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Roses are plants, too!

Using Rose Classes To Buy Garden Roses

Souv. d’un Ami.  A lovely old Tea rose that makes a suberb garden rose in zones 7 and higher.
Photo/Illustration: Paul Zimmerman Roses
Souv. d’un Ami.  A lovely old Tea rose that makes a suberb garden rose in zones 7 and higher.
Photo/Illustration: Paul Zimmerman Roses


Another useful way to begin searching out other garden roses is by using the rose classes as a guide. As with most things it’s not perfect but a good place to start. As always, before you make that final purchase check with other local rose growers and on the forums.   To add diversity I asked Richard Beales of Peter Beales Roses U.K. to help.  Richard and I put our thoughts together and we feel these classes make good Garden Roses both here and in the U.K.  Some of these are modern and some as old as time itself.

Chinas – This group of roses are invaluable in that they stay on the short side – something important in today’s smaller gardens. In addition they are usually healthy, continuous flowering through the summer and have an important genealogy as ancestors to modern roses. Many do well in pots and they excel in mass plantings. In the U.S. they are hardy to zone seven and maybe a few in zone six with shelter from the wind.   Mostly mail order.

Albas – A very healthy group of roses and can be used as climbers or shrubs. All are fragrant and, although spring flowering only, are very charismatic in that their grey-green foliage make perfect backdrops for summer and fall flowering perennials and roses. In terms of size they can get tall – up to six feet. They are very hardy with some withstanding zone 4.  Mostly mail order.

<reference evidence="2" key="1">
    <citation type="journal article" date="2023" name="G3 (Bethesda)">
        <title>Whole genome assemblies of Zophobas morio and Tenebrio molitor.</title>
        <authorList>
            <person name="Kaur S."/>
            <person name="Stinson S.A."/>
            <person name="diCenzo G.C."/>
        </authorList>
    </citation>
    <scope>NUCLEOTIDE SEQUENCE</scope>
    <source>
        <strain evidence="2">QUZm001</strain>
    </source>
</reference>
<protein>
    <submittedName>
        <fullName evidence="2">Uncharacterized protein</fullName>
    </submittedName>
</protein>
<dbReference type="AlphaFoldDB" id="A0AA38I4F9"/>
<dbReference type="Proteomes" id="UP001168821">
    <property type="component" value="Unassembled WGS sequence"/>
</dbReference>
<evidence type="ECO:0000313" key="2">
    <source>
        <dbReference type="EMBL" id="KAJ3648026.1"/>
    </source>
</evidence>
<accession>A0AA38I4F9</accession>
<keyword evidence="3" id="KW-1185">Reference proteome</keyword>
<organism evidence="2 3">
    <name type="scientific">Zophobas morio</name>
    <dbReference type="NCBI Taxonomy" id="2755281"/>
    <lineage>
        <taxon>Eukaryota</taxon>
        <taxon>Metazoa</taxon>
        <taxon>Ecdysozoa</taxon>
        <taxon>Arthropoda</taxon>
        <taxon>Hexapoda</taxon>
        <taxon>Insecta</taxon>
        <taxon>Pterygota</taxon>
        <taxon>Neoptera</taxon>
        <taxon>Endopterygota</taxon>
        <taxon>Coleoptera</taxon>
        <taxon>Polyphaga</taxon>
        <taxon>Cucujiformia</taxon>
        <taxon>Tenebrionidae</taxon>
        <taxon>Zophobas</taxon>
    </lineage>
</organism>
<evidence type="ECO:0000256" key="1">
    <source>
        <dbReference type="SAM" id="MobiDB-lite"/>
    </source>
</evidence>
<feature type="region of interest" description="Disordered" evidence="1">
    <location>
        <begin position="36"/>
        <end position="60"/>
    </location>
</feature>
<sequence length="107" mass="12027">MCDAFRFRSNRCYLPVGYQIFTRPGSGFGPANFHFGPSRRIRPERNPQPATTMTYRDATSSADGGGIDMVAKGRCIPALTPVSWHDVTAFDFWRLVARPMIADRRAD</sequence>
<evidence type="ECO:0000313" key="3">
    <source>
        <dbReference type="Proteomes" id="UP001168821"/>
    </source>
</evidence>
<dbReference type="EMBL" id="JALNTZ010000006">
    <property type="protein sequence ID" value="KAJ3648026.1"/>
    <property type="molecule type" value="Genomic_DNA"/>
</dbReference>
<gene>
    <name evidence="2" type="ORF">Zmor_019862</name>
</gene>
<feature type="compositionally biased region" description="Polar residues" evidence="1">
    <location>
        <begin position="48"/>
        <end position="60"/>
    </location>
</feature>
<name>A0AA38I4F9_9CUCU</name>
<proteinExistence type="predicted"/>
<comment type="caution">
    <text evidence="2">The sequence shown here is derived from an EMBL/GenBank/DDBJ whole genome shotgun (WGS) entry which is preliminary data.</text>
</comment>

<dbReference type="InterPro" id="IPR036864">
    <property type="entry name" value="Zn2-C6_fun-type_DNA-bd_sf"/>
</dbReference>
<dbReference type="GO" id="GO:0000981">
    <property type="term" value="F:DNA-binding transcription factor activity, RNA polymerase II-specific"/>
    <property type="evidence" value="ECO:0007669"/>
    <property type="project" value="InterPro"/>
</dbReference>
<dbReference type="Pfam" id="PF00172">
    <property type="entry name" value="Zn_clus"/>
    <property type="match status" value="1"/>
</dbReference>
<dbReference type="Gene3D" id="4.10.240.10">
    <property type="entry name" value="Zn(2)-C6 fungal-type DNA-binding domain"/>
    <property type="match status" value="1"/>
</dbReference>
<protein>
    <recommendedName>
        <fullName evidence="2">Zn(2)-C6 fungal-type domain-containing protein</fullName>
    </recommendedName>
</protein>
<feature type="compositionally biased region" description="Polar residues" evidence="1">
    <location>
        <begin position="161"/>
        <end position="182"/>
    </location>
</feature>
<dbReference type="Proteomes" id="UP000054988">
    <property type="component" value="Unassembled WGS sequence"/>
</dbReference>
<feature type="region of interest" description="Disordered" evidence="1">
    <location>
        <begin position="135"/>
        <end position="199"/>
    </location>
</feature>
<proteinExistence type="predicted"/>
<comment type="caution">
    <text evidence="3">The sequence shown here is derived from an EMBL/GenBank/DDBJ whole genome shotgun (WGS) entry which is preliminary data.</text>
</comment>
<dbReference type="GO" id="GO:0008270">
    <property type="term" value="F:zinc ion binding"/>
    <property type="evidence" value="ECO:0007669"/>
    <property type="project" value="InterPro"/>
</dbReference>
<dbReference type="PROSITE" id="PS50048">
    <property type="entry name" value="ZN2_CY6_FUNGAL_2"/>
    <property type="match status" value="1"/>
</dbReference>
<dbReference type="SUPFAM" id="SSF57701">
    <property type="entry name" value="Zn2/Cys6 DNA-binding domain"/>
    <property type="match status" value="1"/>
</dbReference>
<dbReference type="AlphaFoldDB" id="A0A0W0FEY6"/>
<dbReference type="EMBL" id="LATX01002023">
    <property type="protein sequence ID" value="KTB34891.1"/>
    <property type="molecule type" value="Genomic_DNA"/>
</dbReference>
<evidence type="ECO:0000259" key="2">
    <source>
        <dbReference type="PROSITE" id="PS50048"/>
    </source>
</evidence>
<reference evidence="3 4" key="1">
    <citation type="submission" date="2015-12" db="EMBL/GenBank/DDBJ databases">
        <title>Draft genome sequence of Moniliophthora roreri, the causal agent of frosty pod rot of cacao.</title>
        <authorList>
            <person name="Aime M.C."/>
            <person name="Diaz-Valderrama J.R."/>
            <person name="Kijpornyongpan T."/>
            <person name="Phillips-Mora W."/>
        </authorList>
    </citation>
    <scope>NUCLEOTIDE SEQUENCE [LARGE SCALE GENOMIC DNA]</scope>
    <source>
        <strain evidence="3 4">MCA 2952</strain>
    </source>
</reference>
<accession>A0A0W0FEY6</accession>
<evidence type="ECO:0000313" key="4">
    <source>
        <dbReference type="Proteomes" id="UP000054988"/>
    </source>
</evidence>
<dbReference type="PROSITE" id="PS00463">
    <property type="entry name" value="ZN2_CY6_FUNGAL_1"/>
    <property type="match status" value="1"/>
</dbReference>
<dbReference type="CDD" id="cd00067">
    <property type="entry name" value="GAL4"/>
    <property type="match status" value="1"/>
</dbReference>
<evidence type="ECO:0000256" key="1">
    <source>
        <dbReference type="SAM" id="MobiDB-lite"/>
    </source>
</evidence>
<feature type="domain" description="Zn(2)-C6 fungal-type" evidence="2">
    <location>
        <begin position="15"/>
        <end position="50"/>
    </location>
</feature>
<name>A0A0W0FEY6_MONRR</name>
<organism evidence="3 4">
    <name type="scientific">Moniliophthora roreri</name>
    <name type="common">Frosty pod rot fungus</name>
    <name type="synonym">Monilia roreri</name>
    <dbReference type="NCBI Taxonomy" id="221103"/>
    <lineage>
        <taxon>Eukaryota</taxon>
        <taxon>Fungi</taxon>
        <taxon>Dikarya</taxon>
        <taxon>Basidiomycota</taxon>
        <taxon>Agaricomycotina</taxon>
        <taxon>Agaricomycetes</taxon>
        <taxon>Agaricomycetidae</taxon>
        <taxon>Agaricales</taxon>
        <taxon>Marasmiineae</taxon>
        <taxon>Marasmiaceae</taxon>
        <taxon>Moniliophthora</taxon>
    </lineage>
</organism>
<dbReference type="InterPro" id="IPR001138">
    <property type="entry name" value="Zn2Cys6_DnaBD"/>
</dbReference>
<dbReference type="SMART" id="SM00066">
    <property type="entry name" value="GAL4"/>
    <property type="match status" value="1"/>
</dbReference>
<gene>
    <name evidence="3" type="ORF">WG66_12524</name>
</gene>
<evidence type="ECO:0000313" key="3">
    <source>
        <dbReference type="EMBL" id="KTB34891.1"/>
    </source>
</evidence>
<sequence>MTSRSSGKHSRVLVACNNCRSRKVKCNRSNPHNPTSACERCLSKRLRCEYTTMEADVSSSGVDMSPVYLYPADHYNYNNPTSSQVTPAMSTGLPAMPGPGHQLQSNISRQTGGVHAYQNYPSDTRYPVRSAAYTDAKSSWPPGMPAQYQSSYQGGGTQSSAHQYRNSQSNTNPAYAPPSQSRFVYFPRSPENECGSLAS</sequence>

Portlands – Our northern gardening friends rightly lament that it is difficult to find hardy, repeat flowering shrubs. Look no further because all Portlands flower continuously through the summer and most have a built in resistance to diseases. They are, without exception, fragrant and easy to grow especially in group planting or bedding. Easily hardy to zone five and some to zone four. Average height is three to five feet – ideal for any garden.  Mostly mail order.

Gallicas – Also spring flowering but make up for this by having some of the most beautiful and fragrant flowers of the old garden roses. Grown as shrubs, they are usually easy to accommodate in any situation. Fans of “purple” colors will love the gallicas as that shade runs rampant through the class. Hardy to zone 4 and some even beyond.  They need a winter chill to bloom well so I would advise against growing them above a zone seven and even that might be pushing it.  Mostly mail order.